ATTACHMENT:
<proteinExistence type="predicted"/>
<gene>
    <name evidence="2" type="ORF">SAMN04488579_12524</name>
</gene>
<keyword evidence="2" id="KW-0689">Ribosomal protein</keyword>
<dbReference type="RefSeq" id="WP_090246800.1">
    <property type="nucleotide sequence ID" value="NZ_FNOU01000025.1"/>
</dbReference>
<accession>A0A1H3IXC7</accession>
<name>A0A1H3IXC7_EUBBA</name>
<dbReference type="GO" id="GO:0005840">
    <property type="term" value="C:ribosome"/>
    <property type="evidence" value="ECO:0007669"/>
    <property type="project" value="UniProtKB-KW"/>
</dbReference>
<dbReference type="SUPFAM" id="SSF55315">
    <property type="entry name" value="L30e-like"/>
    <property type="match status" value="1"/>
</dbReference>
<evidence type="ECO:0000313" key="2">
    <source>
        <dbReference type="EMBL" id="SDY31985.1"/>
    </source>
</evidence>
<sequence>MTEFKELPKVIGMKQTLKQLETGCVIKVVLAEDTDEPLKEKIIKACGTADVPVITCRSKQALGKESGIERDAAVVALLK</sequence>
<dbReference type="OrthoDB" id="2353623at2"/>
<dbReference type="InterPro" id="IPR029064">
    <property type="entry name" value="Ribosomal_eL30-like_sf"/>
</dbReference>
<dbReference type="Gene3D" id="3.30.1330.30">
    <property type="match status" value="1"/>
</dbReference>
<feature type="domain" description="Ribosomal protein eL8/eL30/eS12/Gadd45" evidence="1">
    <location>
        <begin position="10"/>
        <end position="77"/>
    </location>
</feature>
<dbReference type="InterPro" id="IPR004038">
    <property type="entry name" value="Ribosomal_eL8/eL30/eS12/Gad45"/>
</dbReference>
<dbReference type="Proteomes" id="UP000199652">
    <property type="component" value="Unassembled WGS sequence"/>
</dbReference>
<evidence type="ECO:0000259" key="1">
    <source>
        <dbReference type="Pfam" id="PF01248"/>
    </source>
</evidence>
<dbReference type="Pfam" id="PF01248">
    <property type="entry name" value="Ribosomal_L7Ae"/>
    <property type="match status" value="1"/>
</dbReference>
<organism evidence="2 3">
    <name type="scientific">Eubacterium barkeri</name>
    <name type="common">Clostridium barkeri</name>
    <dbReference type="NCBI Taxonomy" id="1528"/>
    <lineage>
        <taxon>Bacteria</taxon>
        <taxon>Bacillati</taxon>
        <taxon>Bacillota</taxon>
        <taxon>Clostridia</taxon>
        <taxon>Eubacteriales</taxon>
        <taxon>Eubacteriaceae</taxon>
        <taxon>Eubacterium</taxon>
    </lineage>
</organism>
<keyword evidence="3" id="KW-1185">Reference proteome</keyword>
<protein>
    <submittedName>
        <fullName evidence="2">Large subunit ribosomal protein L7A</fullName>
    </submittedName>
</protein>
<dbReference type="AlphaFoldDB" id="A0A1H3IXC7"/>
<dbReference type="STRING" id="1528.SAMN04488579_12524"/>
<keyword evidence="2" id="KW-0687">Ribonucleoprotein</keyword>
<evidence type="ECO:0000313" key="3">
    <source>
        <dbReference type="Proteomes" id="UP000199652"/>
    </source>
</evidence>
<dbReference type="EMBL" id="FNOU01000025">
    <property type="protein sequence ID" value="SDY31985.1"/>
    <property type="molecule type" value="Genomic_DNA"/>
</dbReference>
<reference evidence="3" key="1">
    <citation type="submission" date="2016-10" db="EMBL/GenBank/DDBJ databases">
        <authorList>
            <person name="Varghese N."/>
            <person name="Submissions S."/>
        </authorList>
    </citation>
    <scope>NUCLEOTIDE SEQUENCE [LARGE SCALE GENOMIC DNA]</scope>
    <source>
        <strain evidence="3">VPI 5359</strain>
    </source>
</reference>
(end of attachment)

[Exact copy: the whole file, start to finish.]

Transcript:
<proteinExistence type="predicted"/>
<gene>
    <name evidence="2" type="ORF">SAMN04488579_12524</name>
</gene>
<keyword evidence="2" id="KW-0689">Ribosomal protein</keyword>
<dbReference type="RefSeq" id="WP_090246800.1">
    <property type="nucleotide sequence ID" value="NZ_FNOU01000025.1"/>
</dbReference>
<accession>A0A1H3IXC7</accession>
<name>A0A1H3IXC7_EUBBA</name>
<dbReference type="GO" id="GO:0005840">
    <property type="term" value="C:ribosome"/>
    <property type="evidence" value="ECO:0007669"/>
    <property type="project" value="UniProtKB-KW"/>
</dbReference>
<dbReference type="SUPFAM" id="SSF55315">
    <property type="entry name" value="L30e-like"/>
    <property type="match status" value="1"/>
</dbReference>
<evidence type="ECO:0000313" key="2">
    <source>
        <dbReference type="EMBL" id="SDY31985.1"/>
    </source>
</evidence>
<sequence>MTEFKELPKVIGMKQTLKQLETGCVIKVVLAEDTDEPLKEKIIKACGTADVPVITCRSKQALGKESGIERDAAVVALLK</sequence>
<dbReference type="OrthoDB" id="2353623at2"/>
<dbReference type="InterPro" id="IPR029064">
    <property type="entry name" value="Ribosomal_eL30-like_sf"/>
</dbReference>
<dbReference type="Gene3D" id="3.30.1330.30">
    <property type="match status" value="1"/>
</dbReference>
<feature type="domain" description="Ribosomal protein eL8/eL30/eS12/Gadd45" evidence="1">
    <location>
        <begin position="10"/>
        <end position="77"/>
    </location>
</feature>
<dbReference type="InterPro" id="IPR004038">
    <property type="entry name" value="Ribosomal_eL8/eL30/eS12/Gad45"/>
</dbReference>
<dbReference type="Proteomes" id="UP000199652">
    <property type="component" value="Unassembled WGS sequence"/>
</dbReference>
<evidence type="ECO:0000259" key="1">
    <source>
        <dbReference type="Pfam" id="PF01248"/>
    </source>
</evidence>
<dbReference type="Pfam" id="PF01248">
    <property type="entry name" value="Ribosomal_L7Ae"/>
    <property type="match status" value="1"/>
</dbReference>
<organism evidence="2 3">
    <name type="scientific">Eubacterium barkeri</name>
    <name type="common">Clostridium barkeri</name>
    <dbReference type="NCBI Taxonomy" id="1528"/>
    <lineage>
        <taxon>Bacteria</taxon>
        <taxon>Bacillati</taxon>
        <taxon>Bacillota</taxon>
        <taxon>Clostridia</taxon>
        <taxon>Eubacteriales</taxon>
        <taxon>Eubacteriaceae</taxon>
        <taxon>Eubacterium</taxon>
    </lineage>
</organism>
<keyword evidence="3" id="KW-1185">Reference proteome</keyword>
<protein>
    <submittedName>
        <fullName evidence="2">Large subunit ribosomal protein L7A</fullName>
    </submittedName>
</protein>
<dbReference type="AlphaFoldDB" id="A0A1H3IXC7"/>
<dbReference type="STRING" id="1528.SAMN04488579_12524"/>
<keyword evidence="2" id="KW-0687">Ribonucleoprotein</keyword>
<evidence type="ECO:0000313" key="3">
    <source>
        <dbReference type="Proteomes" id="UP000199652"/>
    </source>
</evidence>
<dbReference type="EMBL" id="FNOU01000025">
    <property type="protein sequence ID" value="SDY31985.1"/>
    <property type="molecule type" value="Genomic_DNA"/>
</dbReference>
<reference evidence="3" key="1">
    <citation type="submission" date="2016-10" db="EMBL/GenBank/DDBJ databases">
        <authorList>
            <person name="Varghese N."/>
            <person name="Submissions S."/>
        </authorList>
    </citation>
    <scope>NUCLEOTIDE SEQUENCE [LARGE SCALE GENOMIC DNA]</scope>
    <source>
        <strain evidence="3">VPI 5359</strain>
    </source>
</reference>